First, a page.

Diplomatic exchanges are not normally associated with boxing but those that have been taking place between the long-estranged governments of the United States and Cuba may have a dramatic effect on the sport’s future.
The apparent thawing of relations between the two countries may result in the lifting of travel and work restrictions which have prohibited many great stars of Cuban sport from turning professional.
Cuba has always produced great fighters since Fidel Castro’s Communist government took power but it’s been impossible for them to punch for pay without fleeing into exile.
The island had already relaxed its anti-pro stance sufficiently to enter a team, the Cuba Domadores (which fittingly translates as “ringmasters”), in the pro-am World Series Boxing. They are the defending champions, with a squad containing several Olympic prospects – who receive prize-money.
In the past Cuba produced great fighters who became world champions but had to defect to do so, sometimes by hopping on a boat or clinging to a raft for the risky crossing of the Florida Straits to Miami.
Now the word is that, under Fidel’s more sports-friendly brother Raul Castro, this bar will gradually be lifted, and I believe eventually we may even see professional tournaments being staged in Havana.
The signs are good. Cuban émigrés already abound in boxing, names such as Guillermo Rigondeaux, Yuriorkis Gamboa, Yoan Pablo Hernandez and Rances Barthelemy featuring either as champions or high in the current world rankings.
Another of them, Richar Abril, will be here on 6 March to defend his WBA World lightweight title against Derry Mathews on a BoxNation-televised show in Liverpool. His story indicates how far Cuba may be softening its hardline attitude.
A former amateur with over 200 bouts, unlike those compatriots who can’t return to Cuba he is still able to go back regularly from his home in Miami because the lanky counter-puncher won a lottery system which allows him to come and go freely.
Cuba, where the sport was prohibited until 1921, has one of the world’s richest boxing histories with major stars such as Kid Chocolate, Kid Gavilan, Jose Napoles, Luis Rodriguez, Benny Paret, Sugar Ramos, Jose Legra and Florentino Fernandez.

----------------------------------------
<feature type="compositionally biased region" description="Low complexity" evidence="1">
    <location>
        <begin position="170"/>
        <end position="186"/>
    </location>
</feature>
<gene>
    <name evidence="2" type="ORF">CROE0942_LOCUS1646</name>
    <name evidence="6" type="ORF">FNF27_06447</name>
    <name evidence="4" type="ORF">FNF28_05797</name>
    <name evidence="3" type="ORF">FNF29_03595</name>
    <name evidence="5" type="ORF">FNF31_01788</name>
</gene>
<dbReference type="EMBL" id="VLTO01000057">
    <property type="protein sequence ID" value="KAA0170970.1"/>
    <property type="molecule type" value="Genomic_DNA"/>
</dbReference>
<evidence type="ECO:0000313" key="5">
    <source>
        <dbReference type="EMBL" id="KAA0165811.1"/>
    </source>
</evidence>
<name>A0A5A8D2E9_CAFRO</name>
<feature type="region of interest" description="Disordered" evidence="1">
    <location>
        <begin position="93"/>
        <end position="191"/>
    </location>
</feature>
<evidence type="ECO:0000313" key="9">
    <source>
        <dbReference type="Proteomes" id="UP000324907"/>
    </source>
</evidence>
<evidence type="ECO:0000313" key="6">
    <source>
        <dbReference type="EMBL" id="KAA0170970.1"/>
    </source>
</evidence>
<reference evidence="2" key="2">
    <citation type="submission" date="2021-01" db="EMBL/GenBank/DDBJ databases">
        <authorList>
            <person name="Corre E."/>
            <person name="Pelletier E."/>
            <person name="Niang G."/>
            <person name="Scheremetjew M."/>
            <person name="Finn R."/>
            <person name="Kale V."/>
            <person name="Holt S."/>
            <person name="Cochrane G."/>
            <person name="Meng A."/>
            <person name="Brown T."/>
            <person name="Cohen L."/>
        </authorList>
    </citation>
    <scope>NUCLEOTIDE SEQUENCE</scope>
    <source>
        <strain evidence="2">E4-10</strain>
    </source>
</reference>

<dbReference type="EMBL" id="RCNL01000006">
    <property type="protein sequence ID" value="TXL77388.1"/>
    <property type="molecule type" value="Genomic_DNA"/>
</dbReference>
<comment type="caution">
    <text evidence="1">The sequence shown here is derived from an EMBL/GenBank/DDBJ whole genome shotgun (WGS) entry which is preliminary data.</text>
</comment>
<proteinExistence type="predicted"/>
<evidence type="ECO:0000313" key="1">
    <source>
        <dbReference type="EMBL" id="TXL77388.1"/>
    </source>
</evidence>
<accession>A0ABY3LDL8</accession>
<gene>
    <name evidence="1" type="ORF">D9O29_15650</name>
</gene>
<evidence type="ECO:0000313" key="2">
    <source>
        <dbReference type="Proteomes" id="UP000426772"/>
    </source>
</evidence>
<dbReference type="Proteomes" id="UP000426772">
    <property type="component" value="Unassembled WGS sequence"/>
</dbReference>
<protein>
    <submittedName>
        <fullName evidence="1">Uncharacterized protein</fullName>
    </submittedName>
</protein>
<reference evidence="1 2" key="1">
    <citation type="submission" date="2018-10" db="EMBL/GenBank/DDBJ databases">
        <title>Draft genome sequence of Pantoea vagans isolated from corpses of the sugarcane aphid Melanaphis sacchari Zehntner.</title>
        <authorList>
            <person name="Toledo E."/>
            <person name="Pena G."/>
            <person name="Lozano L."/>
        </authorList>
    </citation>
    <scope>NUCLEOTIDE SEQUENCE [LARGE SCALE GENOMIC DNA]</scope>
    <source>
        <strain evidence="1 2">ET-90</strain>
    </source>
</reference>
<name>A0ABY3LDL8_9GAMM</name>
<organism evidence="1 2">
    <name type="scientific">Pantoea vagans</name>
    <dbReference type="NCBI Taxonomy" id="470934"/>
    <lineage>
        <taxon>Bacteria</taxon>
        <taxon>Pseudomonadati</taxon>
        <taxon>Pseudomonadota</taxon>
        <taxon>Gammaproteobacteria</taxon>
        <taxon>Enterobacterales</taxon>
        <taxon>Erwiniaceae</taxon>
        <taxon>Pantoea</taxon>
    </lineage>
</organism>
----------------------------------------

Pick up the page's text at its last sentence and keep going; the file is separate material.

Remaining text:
The majority of fighters remained loyal to the Castro regime. The most illustrious was the late triple Olympic heavyweight champion Teofilo Stevenson, as handsome as Muhammad Ali with a more devastating punch. No wonder they called him Castro’s right-hand man.
Great boxing rivalries
Great boxing rivalries
1/10 Muhammad Ali vs Joe Frazier – 1971, 1974 & 1975
Possibly one of the greatest rivalries of all time, not just in boxing but in any sport. These two titans met three times, with Ali taking home the spoils 2-1. The first was known as the ‘Fight of the Century’ in which two undisputed title holders came together, it ended with Frazier winning after 15 rounds via unanimous decision. The final fight was dubbed ‘Thrilla in Manilla’, where Ali retained all three of his heavyweight titles.
2/10 Joe Louis vs Max Schmeling – 1936 & 1938
Among two of boxing’s most historical fights. With Schmeling’s origins of Nazi Germany, these two represented something a little more than just two heavyweight boxers at their peak coming together. Louis was undefeated coming into the first fight while Schmeling already had 60 fights under his belt. The German won it with a 12th round knockout. By the time the pair met again, Louis had won the world Heavyweight title. It only took him one round to knock out Schmeling. Louis’ performances gained him national recognition and became one of America’s first African American heroes.
3/10 Micky Ward v Arturo Gatti – 2002, 2002 & 2003
The first time these two met proved to be The Ring Magazine’s ‘Fight of the Year’. A famous left hook body shot in the ninth brought Gatti to his knees and proved the deciding factor in the judges’ decision. A rematch was agreed immediately with Gatti knocking Ward down in third, however the American managed to finish the fight before losing by decision. The final fight also won The Ring Magazine’s fight of the year, Ward knocked down Gatti in the sixth, but before the referee could count to ten, the bell sounded. Gatti was able to come back and win via unanimous decision.
4/10 Nigel Benn v Chris Eubank – 1990 & 1993
In what was initially a fierce domestic rivalry, became one of world interest between these two British greats. Eubank was originally the challenger and began shouting out for Benn after only 10 fights. After winning his WBO middleweight title, Benn agreed to face Eubank. With each fighter saying they were going to knock the other one out, it was the challenger that actually did. With a technical knockout in the ninth round. The re-match was watched by half a billion people worldwide, with both defending titles it was so even, it ended in a draw.
5/10 Gene Tunney v Jack Dempsey – 1926 & 1927
Fighting twice, these bouts have gone down as two of the most famous in boxing history. Tunney won the first over 10 rounds via unanimous decision. The second is why these two were forever known in boxing history. In the seventh round Dempsey threw a flurry of punches to knock Tunney down for the first time in his career. The referee couldn’t count until Dempsey had reached a neutral corner. He didn’t oblige, buying Tunney valuable time. Tunney managed to rise at a time many say was over ten seconds. This is why the fight is known as the Long Count. Tunney went on to knock down Dempsey in the eighth and win by unanimous decision.
6/10 Manny Pacquiao v Juan Manuel Marquez – 2004, 2008, 2011 & 2012